Three Human Resources Trends for 2022

human resources

As 2021 draws to a close and planning for 2022 comes to mind, the hotel industry can reflect on several shifts within the sector and in the wider economy that have left a lasting impact. The dramatic rise of the staycation, greater digitalization of the guest experience, and a heightened focus on health and safety protocols have all driven changes in the day-to-day duties of hotel staff. While the U.S. economy recovered to its pre-COVID size this past July by pandemic stimulus consumer spending, it also delivered a more unsettled labor market with intensified competition for talent amidst ongoing supply chain pressures.

Operating against this backdrop while continuing to recruit, develop, and sustain talent has proven to be a significant challenge for hotel human resources. With the next decade almost certain to bring even more disruptive change, human resources professionals can adapt and thrive in this evolving landscape.

Hiring internally

Hiring and personnel practices are likely to evolve in two ways. Hiring internally will be one way to counteract a difficult labor market in the short-term. Through upskilling, human resources teams will focus on building transferable skills among existing employees, enabling them to be transferred to areas with a more immediate need or greater ROI. With upskilling comes the added benefit of bolstered confidence, a greater sense of belonging in the organization, and deeper interpersonal trust in managers, which are all markers of high levels of engagement.

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In external hiring, skills sometimes considered secondary to most hotel industry roles are much more likely to be valuable in the post-COVID hospitality sector. These include problem solving, capacity for leadership among a worker’s peers, the ability to thrive under pressure, and even sales or IT competence in dealing with guest issues and concerns.

Employee benefits to attract and retain talent

Benefits will be defined less as “packages” and more as an inseparable part of the employee’s experience. Human resources professionals can position this culture as a way of setting their organization apart, particularly in the case of larger, multi-site hoteliers. The type of benefits offered, particularly in areas like childcare assistance, PTO, and quality health, dental, and vision insurance, will ultimately show employees why they should work for a company. For benefits, hoteliers should note what are the most that can be offered, how they can be positioned to external candidates, and what is missing from the current suite of benefits. Human resources professionals should be prepared to be transparent about benefits.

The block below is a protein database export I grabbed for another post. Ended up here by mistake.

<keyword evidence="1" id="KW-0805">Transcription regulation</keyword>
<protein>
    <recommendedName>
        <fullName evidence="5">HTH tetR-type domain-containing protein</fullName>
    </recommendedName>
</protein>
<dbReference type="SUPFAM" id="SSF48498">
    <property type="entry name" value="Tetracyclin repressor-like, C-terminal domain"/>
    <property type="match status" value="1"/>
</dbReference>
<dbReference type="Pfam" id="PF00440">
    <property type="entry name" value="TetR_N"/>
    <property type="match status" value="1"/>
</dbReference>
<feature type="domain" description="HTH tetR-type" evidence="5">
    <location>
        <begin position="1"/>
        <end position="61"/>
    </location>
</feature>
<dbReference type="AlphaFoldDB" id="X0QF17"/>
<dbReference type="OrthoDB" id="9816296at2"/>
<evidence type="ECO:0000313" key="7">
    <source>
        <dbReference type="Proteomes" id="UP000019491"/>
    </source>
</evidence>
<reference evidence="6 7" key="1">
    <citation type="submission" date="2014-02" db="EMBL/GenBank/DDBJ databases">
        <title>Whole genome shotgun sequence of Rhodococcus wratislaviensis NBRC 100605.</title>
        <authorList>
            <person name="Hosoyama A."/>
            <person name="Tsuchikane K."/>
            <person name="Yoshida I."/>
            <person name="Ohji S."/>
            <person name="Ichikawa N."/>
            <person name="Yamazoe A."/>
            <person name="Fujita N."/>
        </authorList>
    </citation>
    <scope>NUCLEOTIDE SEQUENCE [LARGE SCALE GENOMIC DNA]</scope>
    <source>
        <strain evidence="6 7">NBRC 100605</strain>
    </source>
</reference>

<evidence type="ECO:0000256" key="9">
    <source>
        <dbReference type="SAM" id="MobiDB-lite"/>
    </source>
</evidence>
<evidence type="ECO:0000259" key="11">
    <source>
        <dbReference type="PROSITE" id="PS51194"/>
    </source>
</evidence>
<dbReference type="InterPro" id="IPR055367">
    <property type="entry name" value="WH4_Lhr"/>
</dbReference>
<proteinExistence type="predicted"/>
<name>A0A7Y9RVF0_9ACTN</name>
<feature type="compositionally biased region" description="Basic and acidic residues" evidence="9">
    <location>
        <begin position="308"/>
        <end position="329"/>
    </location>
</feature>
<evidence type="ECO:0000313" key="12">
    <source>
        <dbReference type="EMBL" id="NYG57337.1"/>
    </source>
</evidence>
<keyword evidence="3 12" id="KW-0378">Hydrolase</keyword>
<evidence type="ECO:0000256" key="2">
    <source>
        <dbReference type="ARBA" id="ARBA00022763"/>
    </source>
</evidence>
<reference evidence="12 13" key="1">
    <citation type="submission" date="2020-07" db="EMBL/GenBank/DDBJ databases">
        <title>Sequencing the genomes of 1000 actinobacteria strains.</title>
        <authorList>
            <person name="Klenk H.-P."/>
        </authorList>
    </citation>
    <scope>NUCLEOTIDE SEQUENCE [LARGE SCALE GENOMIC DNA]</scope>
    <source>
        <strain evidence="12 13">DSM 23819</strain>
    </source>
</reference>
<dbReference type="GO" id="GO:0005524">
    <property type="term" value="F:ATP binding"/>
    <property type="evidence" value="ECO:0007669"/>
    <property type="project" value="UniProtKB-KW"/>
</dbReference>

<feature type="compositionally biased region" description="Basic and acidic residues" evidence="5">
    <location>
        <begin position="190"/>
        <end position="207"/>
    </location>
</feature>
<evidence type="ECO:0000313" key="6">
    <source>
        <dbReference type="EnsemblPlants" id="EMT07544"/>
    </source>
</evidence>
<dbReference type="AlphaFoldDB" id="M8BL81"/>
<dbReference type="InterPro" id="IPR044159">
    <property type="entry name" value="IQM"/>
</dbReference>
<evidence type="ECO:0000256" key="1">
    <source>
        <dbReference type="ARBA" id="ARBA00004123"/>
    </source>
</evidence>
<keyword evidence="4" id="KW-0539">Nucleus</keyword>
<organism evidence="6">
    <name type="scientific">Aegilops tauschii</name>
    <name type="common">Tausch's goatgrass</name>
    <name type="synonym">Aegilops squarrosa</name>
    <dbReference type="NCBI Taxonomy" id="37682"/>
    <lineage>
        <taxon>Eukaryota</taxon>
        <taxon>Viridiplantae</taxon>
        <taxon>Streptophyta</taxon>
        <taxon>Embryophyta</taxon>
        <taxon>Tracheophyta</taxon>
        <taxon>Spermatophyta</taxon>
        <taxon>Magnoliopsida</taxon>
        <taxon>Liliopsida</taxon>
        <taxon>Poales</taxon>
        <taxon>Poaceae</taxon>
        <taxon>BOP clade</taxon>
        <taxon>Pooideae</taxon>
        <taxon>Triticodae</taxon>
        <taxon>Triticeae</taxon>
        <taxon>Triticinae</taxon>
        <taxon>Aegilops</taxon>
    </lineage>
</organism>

Continued growth of technology

Digitization will continue to be the best answer to an increasing number of organizational dilemmas related to personnel. For example, a centralized communications platform for non-desk employees—who likely outnumber “desked” workers in environments like hotels—establishes parity between colleagues and allows for innovation in the work experiences of essential staff in maintenance and support. Improved time and labor management platforms and apps with direct communications between members of staff and their managers are two options that deliver immediate ROI.

There are likely more factors to emerge in 2022 that help shape the future for hospitality human resources. But to remain customer-centric, the industry has had to repeatedly shape-shift and adapt to meet the needs of guests where they are. Flexibility and resourcefulness have always been the name of the game, and this is one reality that will never change.

About the Author
Bob Adams founded Adams Keegan in 1987 and currently serves as the hotel practice leader and a director of the company.

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Bob Adams founded Adams Keegan in 1987 and currently serves as the hotel practice leader and a Director of the company. He previously served as President and Chief Executive Officer (1987-2000) and Chairman of the Board of Directors (2003-2014). He served as Chairman of the Board of Directors of the Employer Services Assurance Corporation (ESAC), the industry's self-regulating accreditation organization, until 2020 and has served as a member of the ESAC Board since 1998.

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